The first point of contact is supporting, troubleshooting and resolving various technical issues. The role encompasses supporting desktop hardware, network administration, operating systems, system upgrades, databases and software applications, and includes the installation and maintenance of system infrastructure. A Support Technician must be able to liaise with customers of varying expertise and seniority via telephone or on-site and must be flexible to work on a rotating shift and on-call.
What do you do?
As one of eight help desk consultants, my job is to provide daily IT support to over 800 employees. I am responsible for helping people work through any issues they're having with either desktop or laptop computers from a software, hardware or network perspective. Basically we assist staff with everyday computing problems like not being able to log on in the mornings, not being able to get onto the network or generally showing them how to use a particular software program.
Describe an average day?
I rotate between taking calls from people who need IT support, and providing one-to-one help out in the office. I respond on average to between 30 and 50 IT-related issues every day. At Freehills we are able to remotely respond to IT problems from the central computer room. Basically, this means we can receive a call for help, then log on to the user's machine and figure out what's wrong without visiting the person's desk. If the issue can't be fixed remotely we will go to the person's desk to work on the problem.
What technology skills are necessary in your job?
A lot of people think I need to be unbelievably technical. I got my first job in IT because the manager liked my work ethic more than the fact that I had some technical skill. Obviously, I've needed some IT experience, but there are extra elements that have worked in my favour. There is a personal element to the job, so people skills are also very important.
How did you get to where you are today?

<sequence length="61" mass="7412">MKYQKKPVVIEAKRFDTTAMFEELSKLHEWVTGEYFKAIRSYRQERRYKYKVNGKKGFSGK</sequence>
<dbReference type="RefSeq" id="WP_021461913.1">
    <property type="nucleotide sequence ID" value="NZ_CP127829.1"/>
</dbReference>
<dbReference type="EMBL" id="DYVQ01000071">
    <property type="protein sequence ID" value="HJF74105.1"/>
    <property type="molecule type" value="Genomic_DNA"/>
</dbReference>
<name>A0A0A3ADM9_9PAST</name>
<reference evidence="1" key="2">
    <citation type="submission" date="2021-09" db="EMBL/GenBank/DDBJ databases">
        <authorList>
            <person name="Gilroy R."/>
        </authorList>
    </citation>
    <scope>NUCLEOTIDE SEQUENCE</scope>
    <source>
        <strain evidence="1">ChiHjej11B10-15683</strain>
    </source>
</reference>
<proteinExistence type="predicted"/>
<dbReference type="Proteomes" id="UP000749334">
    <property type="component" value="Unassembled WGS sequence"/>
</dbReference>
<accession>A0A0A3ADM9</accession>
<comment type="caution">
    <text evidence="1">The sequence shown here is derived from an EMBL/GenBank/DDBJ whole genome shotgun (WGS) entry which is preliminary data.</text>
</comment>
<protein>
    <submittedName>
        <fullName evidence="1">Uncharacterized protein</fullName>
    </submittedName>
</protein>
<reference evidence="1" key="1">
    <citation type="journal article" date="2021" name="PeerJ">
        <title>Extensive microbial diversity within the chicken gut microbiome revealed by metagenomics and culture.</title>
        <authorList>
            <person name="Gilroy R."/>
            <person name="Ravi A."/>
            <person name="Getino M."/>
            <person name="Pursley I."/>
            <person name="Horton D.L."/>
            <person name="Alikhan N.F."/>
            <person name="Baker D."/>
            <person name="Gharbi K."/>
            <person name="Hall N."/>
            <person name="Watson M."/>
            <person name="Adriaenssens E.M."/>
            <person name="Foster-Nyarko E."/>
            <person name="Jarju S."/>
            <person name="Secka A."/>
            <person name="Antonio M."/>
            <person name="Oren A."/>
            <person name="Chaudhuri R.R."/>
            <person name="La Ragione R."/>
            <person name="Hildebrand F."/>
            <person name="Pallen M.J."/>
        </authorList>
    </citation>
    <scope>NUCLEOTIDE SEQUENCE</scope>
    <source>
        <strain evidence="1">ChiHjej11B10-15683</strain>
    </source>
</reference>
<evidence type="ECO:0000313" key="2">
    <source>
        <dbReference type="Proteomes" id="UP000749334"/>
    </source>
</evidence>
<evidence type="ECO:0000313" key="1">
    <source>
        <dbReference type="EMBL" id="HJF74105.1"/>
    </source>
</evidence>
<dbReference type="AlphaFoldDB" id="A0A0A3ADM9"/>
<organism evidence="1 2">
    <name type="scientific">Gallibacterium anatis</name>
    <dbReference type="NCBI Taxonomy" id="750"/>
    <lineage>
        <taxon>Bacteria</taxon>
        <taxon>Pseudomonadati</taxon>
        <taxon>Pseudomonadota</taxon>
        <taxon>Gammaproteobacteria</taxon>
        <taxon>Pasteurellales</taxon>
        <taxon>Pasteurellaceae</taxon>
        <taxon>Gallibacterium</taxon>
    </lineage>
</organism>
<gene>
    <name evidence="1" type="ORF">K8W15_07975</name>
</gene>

Throughout high school whenever anyone asked me what I was going to do, besides wanting to be a pro surfer, all I knew was that I was not going to work in an office. Look at me now! After Year 12 I went to TAFE and did an Associate Diploma in Electronic Engineering, which was a two-year full-time course. In the second year you could branch into electronics or computer systems. Funnily enough I branched into electronics, which is more about amplifiers and stereos, because I wasn't interested in computers. After working for three years as a chef I got a non-IT related role with IBM GSA. After the three-month contract my manager offered to employ me and train me on the job. I was with them for three years. Since then I have done a number of courses including a self-study Certified Novell Administration course.
What made you decide on a career in IT?
As a kid I was always pulling apart my toys and putting them back together. I was always into music and had a love for stereos, so I got into installing car stereos. Then in Year 11 I enrolled in a technology design course in electronics and have really been involved or associated with IT ever since.
What do you like about your job?
I enjoy the interaction with people. Also, it's challenging. Technology is always updating so you're always learning something new.
Is there anything you would change?
I don't enjoy sitting at my desk as much as I enjoy the one- to-one interaction with people, which is one of the great aspects of my job.
Where do you see your career going next?
The good thing about IT is that there is such a broad array of areas you can work in. Nearly everything these days involves some form of IT. So for me, the next step in IT is to anywhere I want it to take me.
What advice would you give to anyone considering a career in IT?
Get out there and get into it.You get IT jobs by knowing your stuff. It's not just about getting a qualification from school. It's about getting your foot in the door, even if that means volunteering your time just to get a bit of experience.
The ideal candidate possesses a combination of skills and experience in a variety of areas. Below is a list of the most commonly sought after skills, with highly sought after examples listed in brackets. This list is meant as a guide only.
- Knowledge of operating systems (eg. MS Windows NT, MS Windows XP, Unix)
- Knowledge of hardware operation
- Knowledge of all leading software (eg. MS Office)
- Ability to configure software and hardware
- Knowledge of Wide-Area Networks (WAN)
- Knowledge of database technology (eg. SQL)
- Knowledge of Local-Area Networks (LAN)
- Knowledge of relational databases (eg. Oracle)
- Relevant industry certification
- Ability to document and review processes and procedures
- Team oriented
- Problem solving skills
- Interpersonal skills
- Ability to make decisions
- Uses initiative
- Works well under pressure
- Flexibility to work rotating shifts and on-call
- Ability to prioritise work
- Listening skills
- Ability to respond to customer needs
Find out more about this career path at myfuture.edu.au (Note: free registration is required to access the myfuture site).